Add 1 tablespoon of butter to a large pot over medium heat and cook the shrimp shells until they are pink in color. See note.
Set the shells to the side in a bowl and the remaining ½ tablespoon of butter to the pot over medium heat and in the onions, celery, fennel, carrots, bay leaf, parsley, thyme, and tarragon, and cook until lightly browned about 4-5 minutes. Stir occasionally.
Mix in the tomato paste and cook over low heat until fragrant, about 2-4 minutes.
Deglaze by adding in the wine and cognac and cook until the liquid has been mostly absorbed into the vegetables and evaporated, which takes about 3-4 minutes. There should be 1 - 2 tablespoons remaining.
Add the shrimp shells back in along with the water and simmer over low to medium heat for 45-60 minutes.
Roughly blend the shrimp stock with a hand blender or do it in batch in a regular blender.
Strain the soup completely with a fine mesh strainer or chinois into a container and set it aside briefly.
Next, in a separate large pot over low heat make the roux and then pour in the shrimp stock.
Turn the heat to medium-high while continually whisking until it becomes very thick. Turn the heat down to medium and cook for a further 10 minutes.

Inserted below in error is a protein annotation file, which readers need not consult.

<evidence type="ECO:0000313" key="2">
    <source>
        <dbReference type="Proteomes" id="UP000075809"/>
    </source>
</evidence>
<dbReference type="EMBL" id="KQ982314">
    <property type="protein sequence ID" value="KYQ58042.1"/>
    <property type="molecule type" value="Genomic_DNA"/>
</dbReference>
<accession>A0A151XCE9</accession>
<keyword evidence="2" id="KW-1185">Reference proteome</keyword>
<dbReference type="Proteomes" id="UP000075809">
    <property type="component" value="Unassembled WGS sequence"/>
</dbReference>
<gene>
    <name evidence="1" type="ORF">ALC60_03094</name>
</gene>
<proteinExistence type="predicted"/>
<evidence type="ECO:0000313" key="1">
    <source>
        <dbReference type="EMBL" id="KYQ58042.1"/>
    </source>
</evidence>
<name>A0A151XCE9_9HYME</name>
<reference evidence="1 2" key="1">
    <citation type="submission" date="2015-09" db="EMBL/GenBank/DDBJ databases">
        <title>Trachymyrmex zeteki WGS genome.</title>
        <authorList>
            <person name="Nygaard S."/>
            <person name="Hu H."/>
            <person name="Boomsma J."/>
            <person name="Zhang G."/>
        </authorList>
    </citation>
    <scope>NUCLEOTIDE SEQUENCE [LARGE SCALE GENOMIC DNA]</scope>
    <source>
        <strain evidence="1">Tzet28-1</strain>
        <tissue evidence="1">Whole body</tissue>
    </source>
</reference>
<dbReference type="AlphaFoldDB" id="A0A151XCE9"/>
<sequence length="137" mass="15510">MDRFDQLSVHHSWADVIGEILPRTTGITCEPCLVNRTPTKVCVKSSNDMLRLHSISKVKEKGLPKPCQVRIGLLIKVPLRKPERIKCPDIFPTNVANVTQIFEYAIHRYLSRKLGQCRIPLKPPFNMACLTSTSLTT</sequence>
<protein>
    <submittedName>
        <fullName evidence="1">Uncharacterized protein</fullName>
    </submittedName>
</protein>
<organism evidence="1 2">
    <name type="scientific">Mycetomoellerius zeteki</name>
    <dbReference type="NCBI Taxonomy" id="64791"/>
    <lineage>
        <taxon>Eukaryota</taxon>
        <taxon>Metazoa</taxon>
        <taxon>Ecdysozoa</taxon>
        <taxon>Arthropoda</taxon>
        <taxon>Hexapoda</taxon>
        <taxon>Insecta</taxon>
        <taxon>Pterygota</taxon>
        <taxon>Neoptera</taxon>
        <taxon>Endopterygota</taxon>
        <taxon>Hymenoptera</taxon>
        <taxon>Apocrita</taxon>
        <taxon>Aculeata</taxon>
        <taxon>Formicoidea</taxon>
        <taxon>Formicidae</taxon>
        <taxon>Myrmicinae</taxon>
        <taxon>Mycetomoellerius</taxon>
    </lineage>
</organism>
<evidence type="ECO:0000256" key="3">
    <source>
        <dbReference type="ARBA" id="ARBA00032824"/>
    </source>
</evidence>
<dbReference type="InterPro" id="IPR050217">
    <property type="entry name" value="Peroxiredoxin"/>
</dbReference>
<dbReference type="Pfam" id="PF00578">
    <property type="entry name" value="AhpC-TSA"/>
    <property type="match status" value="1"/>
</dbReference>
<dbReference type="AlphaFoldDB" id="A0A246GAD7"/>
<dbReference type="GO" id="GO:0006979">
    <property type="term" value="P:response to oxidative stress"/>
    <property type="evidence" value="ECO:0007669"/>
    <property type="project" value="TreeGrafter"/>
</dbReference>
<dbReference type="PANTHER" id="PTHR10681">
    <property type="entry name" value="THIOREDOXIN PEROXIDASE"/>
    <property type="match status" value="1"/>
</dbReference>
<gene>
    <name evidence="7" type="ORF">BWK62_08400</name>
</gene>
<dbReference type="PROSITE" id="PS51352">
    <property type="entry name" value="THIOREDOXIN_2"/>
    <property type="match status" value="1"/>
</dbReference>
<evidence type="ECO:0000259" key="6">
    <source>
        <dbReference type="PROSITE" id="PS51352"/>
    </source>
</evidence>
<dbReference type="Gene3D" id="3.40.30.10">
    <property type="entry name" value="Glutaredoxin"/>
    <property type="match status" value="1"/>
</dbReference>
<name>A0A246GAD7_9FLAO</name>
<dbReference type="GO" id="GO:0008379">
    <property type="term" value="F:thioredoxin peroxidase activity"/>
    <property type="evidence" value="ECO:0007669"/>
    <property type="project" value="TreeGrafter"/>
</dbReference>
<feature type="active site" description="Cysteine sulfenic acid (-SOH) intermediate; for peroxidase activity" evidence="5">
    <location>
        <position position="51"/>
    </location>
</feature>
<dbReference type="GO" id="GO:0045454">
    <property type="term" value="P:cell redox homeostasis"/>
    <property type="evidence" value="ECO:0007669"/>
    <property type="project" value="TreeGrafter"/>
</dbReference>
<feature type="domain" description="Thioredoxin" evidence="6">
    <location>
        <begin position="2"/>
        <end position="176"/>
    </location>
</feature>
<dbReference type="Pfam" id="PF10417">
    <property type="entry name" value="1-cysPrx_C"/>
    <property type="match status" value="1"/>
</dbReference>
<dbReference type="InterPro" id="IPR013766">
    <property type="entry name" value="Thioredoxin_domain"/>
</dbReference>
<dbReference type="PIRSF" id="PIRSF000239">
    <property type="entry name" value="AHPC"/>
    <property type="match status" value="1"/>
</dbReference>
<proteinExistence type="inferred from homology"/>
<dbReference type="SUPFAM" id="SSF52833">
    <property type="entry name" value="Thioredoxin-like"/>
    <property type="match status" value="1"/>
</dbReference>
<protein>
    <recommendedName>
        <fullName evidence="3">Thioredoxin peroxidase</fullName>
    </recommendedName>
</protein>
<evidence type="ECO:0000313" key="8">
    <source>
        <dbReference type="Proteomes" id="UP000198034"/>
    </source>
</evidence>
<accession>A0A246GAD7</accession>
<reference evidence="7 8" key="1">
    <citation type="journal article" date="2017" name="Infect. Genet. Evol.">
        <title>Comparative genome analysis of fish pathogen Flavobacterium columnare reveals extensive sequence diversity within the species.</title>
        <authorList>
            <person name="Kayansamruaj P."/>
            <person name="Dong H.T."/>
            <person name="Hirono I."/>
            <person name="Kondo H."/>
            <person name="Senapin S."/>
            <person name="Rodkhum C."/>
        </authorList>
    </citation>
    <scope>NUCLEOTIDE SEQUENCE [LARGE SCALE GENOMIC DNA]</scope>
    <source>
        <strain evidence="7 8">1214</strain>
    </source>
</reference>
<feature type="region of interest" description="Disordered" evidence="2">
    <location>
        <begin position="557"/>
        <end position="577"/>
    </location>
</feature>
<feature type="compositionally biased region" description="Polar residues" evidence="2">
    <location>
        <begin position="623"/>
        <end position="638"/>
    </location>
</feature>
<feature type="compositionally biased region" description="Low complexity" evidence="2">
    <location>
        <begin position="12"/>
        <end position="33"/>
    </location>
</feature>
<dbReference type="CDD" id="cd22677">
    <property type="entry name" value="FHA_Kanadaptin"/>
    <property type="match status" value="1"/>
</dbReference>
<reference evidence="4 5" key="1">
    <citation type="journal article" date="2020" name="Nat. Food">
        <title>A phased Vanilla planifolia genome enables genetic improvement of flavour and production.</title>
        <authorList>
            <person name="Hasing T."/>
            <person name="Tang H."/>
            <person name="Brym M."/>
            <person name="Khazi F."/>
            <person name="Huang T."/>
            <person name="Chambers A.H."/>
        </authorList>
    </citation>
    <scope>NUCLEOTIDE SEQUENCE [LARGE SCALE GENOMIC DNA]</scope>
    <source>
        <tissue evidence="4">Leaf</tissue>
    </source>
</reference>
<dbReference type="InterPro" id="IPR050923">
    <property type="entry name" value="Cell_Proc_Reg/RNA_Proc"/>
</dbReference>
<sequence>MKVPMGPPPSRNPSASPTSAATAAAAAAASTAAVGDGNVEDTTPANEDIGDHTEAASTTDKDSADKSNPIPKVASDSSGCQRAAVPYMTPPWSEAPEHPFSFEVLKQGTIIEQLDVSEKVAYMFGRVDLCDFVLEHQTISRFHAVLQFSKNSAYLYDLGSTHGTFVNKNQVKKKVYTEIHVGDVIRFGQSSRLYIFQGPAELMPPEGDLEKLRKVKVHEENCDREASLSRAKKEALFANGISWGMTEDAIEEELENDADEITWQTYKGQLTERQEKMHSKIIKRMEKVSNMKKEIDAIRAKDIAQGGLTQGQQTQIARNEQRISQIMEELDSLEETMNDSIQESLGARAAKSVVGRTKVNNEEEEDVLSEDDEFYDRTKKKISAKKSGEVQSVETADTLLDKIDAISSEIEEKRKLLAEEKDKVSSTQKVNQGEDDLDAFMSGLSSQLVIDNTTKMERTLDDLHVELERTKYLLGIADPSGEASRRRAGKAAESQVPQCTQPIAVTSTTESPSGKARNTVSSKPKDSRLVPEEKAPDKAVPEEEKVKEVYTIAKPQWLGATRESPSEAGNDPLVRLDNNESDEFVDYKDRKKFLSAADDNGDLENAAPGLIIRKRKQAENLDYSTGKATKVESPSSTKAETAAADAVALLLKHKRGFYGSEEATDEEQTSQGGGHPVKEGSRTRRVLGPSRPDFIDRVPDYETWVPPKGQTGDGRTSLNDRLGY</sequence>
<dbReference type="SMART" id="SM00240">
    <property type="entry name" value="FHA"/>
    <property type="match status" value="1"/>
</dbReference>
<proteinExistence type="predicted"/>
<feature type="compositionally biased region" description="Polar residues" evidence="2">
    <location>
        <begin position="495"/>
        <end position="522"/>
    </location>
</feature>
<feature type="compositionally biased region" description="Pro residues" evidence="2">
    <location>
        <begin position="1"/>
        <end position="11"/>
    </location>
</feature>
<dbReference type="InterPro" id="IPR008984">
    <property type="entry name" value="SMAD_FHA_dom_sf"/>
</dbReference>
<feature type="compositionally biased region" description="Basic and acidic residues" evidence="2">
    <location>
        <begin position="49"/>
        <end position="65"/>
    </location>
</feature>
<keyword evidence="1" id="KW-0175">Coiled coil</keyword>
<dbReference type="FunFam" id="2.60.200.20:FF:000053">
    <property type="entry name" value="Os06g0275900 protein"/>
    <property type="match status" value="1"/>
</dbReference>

Finish by whisking in the cream, salt, and white pepper.
Strain through a fine-mesh strainer or chinois until completely smooth.
Serve with optional cooked shrimp, crème Fraiche, or sliced chives
Make-Ahead: This soup is meant to be eaten right away, but you can make it up to 1 day ahead of time. Be sure the cream has not broken from the soup before serving.
How to Reheat: Add the desired amount to a small size pot and cook over low heat while whisking until warm. You can also heat in a microwave until warm.
How to Store: Cover and keep in the refrigerator for up to 4 days. Cover and freeze for up to 3 months. Thaw in the refrigerator for 1 day before reheating and serving.
If you are using pink shrimp shells then they will turn white when cooking them in the first step.
If you don’t want to puree the shells because it weirds you out, back off the 12 cups of water and only put in 8 cups of water to further concentrate the flavor. You will have less soup of course.
You would use this exact same procedure with leftover lobster tails and lobster bodies if wanting to make lobster bisque.
You may need to strain both the stock and the creamed bisque a few times to ensure it is really smooth.
There are some optional garnishes for this soup that include some cooked shrimp, crème Fraiche, thinned sour cream with milk, and thinly sliced chives.
If the cream breaks and the cream separates from the soup, whisk in a small amount of roux over medium heat in a pot to help bring it back together. The same rules with heat and whisking apply when normally working with a roux.
white wine options are chardonnay, pinot grigio, or sauvignon blanc.